Friday, November 27, 2009

To Eat or Not to Eat Part II: The Fungus Amoungus

We are getting close to catching up in the autumn series of the outdoor hour challenges. While we were able to enjoy the fruit of our labor with the butternut squash study, we absolutely cannot do literally with our fungus amoungus study. Last Monday, Pamela and I walked and found all sorts of fungi that we either collected or photographed. I was careful to photograph the six specimens we collected in situ for our study later.

Before and After Shots of Mushrooms on a Dead Stump



Big Bouquet of Mushrooms and Their Mat of Mycelium


Mushrooms in Pamela's Opa's Yard


On Wednesday, we finally got around to studying our bounty. Earlier, I studied the pages on fungi in the Comstock nature study book: the cap shapes and diagram of the parts of a mushroom were especially helpful. We watched a mesmerizing, time-lapsed photography you-tube clip of fungi. Then, we measured the size of the caps or balls we found. Pamela decided to measure the diameter in centimeters and, next week, she will calculate the circumferences for pre-algebra. We recorded those numbers on a math sheet for next week. I believe the six specimens were three mushrooms, two puffballs, and the button stage of a mushroom (it was white when we first picked it and went all gray sitting in a Ziploc bag in the laundry room).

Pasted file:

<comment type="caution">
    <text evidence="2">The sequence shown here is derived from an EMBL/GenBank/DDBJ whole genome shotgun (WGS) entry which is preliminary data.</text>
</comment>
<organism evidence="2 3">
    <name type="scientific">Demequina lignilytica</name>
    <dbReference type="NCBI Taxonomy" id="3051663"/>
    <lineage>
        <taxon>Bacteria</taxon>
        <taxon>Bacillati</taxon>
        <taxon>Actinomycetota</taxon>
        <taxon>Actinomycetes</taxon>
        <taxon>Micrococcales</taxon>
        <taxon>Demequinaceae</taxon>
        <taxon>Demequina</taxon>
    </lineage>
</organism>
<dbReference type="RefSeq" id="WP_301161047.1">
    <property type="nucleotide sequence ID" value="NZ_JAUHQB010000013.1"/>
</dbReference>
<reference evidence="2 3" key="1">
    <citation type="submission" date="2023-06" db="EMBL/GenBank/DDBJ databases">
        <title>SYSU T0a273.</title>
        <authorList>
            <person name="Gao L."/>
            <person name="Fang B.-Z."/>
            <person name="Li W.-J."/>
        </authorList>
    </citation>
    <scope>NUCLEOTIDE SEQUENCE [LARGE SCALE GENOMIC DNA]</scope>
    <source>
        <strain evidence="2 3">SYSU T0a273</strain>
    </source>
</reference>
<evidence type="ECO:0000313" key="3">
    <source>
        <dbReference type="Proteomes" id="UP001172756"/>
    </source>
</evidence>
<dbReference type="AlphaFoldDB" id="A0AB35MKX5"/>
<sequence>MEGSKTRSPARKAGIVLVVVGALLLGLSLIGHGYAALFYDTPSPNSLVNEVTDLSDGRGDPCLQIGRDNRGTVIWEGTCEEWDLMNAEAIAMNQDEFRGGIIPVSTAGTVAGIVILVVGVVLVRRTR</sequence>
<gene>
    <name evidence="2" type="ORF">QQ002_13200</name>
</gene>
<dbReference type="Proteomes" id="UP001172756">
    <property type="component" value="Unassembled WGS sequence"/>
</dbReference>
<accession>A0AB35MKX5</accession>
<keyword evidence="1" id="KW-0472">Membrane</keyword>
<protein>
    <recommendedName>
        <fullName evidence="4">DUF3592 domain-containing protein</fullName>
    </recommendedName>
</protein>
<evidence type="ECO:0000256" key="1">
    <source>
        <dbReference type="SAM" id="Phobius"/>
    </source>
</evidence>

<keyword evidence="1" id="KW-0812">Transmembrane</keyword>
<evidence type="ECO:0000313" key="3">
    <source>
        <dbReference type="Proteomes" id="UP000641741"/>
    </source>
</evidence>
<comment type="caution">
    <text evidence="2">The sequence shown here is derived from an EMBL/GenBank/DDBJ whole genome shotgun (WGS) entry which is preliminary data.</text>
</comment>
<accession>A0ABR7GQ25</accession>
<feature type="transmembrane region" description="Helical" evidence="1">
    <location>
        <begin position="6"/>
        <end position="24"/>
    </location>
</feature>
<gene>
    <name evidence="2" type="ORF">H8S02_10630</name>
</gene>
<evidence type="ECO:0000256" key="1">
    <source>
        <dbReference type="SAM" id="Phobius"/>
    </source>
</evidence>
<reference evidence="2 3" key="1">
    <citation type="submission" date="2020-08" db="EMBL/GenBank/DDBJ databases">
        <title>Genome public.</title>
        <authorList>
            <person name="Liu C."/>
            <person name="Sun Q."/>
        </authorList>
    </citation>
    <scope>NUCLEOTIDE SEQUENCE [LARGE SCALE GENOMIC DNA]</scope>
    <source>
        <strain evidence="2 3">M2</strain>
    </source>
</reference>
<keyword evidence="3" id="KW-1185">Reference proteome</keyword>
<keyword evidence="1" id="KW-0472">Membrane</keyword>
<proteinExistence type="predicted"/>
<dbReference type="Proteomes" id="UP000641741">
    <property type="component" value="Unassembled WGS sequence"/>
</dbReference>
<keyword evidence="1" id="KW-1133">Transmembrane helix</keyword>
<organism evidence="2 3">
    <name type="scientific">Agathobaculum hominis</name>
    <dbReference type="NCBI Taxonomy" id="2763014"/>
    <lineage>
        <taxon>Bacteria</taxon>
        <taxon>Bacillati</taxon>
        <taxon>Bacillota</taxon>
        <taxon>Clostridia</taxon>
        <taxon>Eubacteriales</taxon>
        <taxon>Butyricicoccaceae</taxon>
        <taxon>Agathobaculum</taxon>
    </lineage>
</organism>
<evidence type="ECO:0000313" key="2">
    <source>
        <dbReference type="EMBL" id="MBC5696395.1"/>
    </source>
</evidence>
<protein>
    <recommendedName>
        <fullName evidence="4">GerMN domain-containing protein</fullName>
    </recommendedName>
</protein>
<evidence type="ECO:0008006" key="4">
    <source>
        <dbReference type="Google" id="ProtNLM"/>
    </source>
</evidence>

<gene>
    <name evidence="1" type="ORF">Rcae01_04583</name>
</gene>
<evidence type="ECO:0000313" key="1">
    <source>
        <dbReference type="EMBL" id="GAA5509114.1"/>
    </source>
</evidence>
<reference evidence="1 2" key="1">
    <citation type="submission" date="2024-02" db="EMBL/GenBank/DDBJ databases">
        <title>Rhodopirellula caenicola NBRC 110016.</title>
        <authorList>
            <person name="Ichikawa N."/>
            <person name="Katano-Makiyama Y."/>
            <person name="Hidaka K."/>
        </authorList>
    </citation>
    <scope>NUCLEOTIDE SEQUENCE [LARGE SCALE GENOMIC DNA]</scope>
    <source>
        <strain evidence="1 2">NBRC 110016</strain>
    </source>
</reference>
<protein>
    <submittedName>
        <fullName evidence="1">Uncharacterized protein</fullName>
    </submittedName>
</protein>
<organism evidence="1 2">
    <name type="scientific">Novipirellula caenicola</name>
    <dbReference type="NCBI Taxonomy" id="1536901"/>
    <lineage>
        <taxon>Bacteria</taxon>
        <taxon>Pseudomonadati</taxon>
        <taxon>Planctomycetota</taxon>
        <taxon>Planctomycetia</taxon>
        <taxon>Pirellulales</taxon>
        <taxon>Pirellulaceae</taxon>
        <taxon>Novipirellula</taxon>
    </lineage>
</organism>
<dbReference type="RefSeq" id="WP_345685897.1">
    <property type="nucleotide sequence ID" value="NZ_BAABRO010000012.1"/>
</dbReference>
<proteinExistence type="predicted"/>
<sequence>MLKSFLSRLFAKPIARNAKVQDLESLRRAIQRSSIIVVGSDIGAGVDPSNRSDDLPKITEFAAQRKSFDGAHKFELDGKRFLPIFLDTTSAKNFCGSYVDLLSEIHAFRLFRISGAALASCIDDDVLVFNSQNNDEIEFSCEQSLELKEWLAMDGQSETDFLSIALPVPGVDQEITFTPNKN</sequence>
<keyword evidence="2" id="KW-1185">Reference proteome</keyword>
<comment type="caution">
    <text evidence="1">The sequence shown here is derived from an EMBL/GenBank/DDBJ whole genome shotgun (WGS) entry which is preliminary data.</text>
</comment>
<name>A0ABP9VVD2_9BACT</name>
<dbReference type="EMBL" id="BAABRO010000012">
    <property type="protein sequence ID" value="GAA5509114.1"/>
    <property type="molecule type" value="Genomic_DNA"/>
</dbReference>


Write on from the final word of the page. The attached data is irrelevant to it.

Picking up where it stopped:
Pamela sketched the parts of her favorite mushroom. We kept it simple because I was not able to pull up the threads of mycelium even though I had a knife. We can get more detailed down the road. She wrote her observations on the mushroom sheet printed out earlier. Then, Pamela recorded more detailed information about each fungi on a sheet I made like one from another blog.



We also tried our hand at watercolors. To inspire us with much loftier paintings well beyond our abilities, we looked at a couple of Beatrix Potter's fungi, which are stored at the very Ambleside museum that houses the Charlotte Mason archives. (Aside: the folks in deluged Cumbria need your prayers right now as they recover from floods. The Armitt flooded a bit but I believe the archives, which are being digitized thanks to grant money, are safe. It is not clear how Beatrix Potter's paintings fared . . . ) Quoting the Armitt, Beatrix Potter was quite the naturalist in her day,